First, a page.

Simon Cunich

A June 1 student conference held at Sydney University resolved to make George Bush’s visit to Australia and the September APEC summit in Sydney a focus for the anti-war and environment campaigns on campus.
Organising is underway for demonstrations during the APEC summit, which PM John Howard is hosting in Sydney on September 8-9 and which US President George Bush and other “world leaders” will be attending. The Stop Bush collective is organising a convergence for September 8, aiming to draw people onto the streets to protest against the wars on Iraq and Afghanistan. The protest will also call for urgent action to stop environmental destruction and for the defence of workers’ rights.
“A social movement is essential for changing government and opposition policies to halt the climate crisis”, Dr Mark Diesendorf told a May 22 public meeting at the University of NSW to launch his book Greenhouse Solutions with Sustainable Energy. Diesendorf told the audience of around 200 people that individual and household solutions are not sufficient.
As PM John Howard prepares to host the Asia Pacific Economic Cooperation summit (APEC) in Sydney in September — to which US President George Bush and around 21 world leaders have been invited — a debate has opened over tactics for protests against the summit.
On April 4, students at the University of Sydney will protest against the $50-$100 million development of the United States Studies Centre (USSC), a “think tank” designed to “strengthen the relationship” between Australia and the US.
On March 22, some 1500 protesters on Parliament Lawns denounced Tasmanian Labor Premier Paul Lennon’s push to fast-track the building of a $1.5 billion pulp mill in Bell Bay, in northern Tasmania’s Tamar Valley.
Four years after the US-led invasion of Iraq, the country is wracked by ongoing and escalating violence. Hundreds of thousands of Iraqis have died, according to a study published in the respected British medical journal The Lancet in October.
Most students started on campus a week after John Howard decided to send more troops to Iraq and Afghanistan. With the government under growing pressure to bring David Hicks home, the surge against the war and the so-called war on terror is growing rapidly on all campuses.
At 8am on February 16, police served writs citing a court injunction from Forestry Tasmania on three Huon Valley Environment Centre (HVEC) office-bearers, according to the February 17 Hobart Mercury. The court order was to stop a “walk-in” planned for the following day in the Weld Valley exclusion zone to highlight the ongoing logging of old-growth forests.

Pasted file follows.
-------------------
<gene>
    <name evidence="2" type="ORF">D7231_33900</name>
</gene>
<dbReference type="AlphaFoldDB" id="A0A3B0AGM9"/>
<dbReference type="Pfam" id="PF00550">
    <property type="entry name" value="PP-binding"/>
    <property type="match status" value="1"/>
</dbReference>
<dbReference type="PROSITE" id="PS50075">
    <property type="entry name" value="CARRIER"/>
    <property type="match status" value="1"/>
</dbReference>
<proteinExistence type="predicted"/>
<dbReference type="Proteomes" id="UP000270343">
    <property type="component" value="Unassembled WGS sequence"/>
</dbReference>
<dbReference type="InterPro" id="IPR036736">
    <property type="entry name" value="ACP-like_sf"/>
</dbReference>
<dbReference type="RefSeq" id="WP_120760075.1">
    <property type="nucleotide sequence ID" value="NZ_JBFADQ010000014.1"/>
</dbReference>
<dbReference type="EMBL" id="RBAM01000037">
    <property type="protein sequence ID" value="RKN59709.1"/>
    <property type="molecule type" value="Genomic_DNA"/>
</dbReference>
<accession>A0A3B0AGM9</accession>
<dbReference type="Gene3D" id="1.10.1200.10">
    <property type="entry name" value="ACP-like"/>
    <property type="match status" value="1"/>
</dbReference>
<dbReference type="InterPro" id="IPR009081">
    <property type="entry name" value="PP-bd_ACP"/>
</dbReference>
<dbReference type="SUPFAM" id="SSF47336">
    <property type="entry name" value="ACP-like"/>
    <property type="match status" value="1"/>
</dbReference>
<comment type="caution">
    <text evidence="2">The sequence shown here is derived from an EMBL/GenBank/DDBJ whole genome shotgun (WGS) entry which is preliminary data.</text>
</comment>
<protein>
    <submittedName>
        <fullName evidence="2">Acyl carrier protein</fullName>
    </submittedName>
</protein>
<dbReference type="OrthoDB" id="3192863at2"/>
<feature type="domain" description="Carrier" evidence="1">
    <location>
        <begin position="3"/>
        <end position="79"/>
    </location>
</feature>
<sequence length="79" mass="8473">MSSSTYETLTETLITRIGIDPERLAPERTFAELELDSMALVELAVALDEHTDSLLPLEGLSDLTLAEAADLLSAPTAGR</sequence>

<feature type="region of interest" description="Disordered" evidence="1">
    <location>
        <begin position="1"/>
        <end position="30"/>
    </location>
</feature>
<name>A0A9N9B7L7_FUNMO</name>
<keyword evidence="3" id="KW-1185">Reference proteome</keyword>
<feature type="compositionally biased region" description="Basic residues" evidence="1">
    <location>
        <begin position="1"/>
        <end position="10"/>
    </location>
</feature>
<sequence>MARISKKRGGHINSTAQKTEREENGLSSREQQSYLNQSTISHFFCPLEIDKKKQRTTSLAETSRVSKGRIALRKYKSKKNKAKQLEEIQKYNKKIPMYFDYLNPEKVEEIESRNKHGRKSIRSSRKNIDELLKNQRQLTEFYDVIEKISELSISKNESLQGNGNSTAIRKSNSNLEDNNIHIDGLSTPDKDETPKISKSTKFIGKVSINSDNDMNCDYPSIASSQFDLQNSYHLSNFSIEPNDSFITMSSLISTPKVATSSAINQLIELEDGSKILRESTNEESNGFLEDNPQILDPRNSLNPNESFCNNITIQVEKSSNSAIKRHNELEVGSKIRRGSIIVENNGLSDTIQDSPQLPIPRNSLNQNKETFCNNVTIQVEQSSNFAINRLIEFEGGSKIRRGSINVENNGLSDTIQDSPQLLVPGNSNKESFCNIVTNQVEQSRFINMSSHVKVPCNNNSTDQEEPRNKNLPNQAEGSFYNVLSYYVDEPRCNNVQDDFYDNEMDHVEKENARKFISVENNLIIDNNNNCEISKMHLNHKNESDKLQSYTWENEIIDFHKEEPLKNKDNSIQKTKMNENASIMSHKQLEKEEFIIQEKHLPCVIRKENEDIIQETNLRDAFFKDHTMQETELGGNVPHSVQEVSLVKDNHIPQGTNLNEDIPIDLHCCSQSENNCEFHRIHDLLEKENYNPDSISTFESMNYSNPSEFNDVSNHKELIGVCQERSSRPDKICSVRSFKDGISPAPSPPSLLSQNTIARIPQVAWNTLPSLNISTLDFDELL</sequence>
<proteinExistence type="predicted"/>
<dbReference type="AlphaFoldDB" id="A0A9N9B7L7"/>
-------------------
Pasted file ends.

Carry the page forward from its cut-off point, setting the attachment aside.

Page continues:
On the third anniversary of the death of young Aboriginal man TJ Hickey, his mother Gail told a rally of some 200 people at the site of his death in Redfern that her family was still being harassed by the cops. Hickey said police harassment of young people in Redfern must stop, or there would be more deaths like that of her son, who was impaled on a fence while being chased by police.
The announcement that charges have been laid against 31-year-old Australian man David Hicks, who has now been held in US military custody in Guantanamo Bay for more than five years, has been welcomed by the Howard government, which is unable to charge Hicks with any crime under Australian law.
When questioned by the media about opposition in the US Congress to the George Bush administration’s “surge” of troops to Iraq, Vice-President Dick Cheney kept his message simple: “It won’t stop us.” In the January 24 interview with CNN, Cheney added, “We have to have the stomach to finish the task”.
For the first time since the foundation of the National Union of Students (NUS) 15 years ago, Labor’s right-wing student faction, Unity, was ousted from the office of general secretary at the NUS annual conference, held in Ballarat on December 4-7.
Almost a year ago, in the same week the Howard government’s industrial relations “reforms” were passed by the Senate, most of the media’s attention was focused a series of “anti-terror” raids that targeted a group Muslim men in Melbourne. Despite all the media surrounding the arrests, the men were not charged with conspiring to commit any specific terrorist act. The media hysteria helped fuel the racist Cronulla lynch mob attacks in December 2005.
On October 31, Morocco’s allies on the United Nations Security Council — including France, the United States and Britain — blocked a motion to condemn human rights abuses against the people of occupied Western Sahara. Despite reports of Morocco’s escalating repression of the Saharawi independence movement, the resolution passed by the Security Council merely extended the mandate of the United Nations Mission for the Referendum in Western Sahara (MINURSO), a 15-year-old “peacekeeping” mission that has failed to facilitate a referendum on self determination.
Around the country, campus and high-school environment activists are focusing on getting young people to participate in the November 4 Walk against Warming international day of action on climate change.

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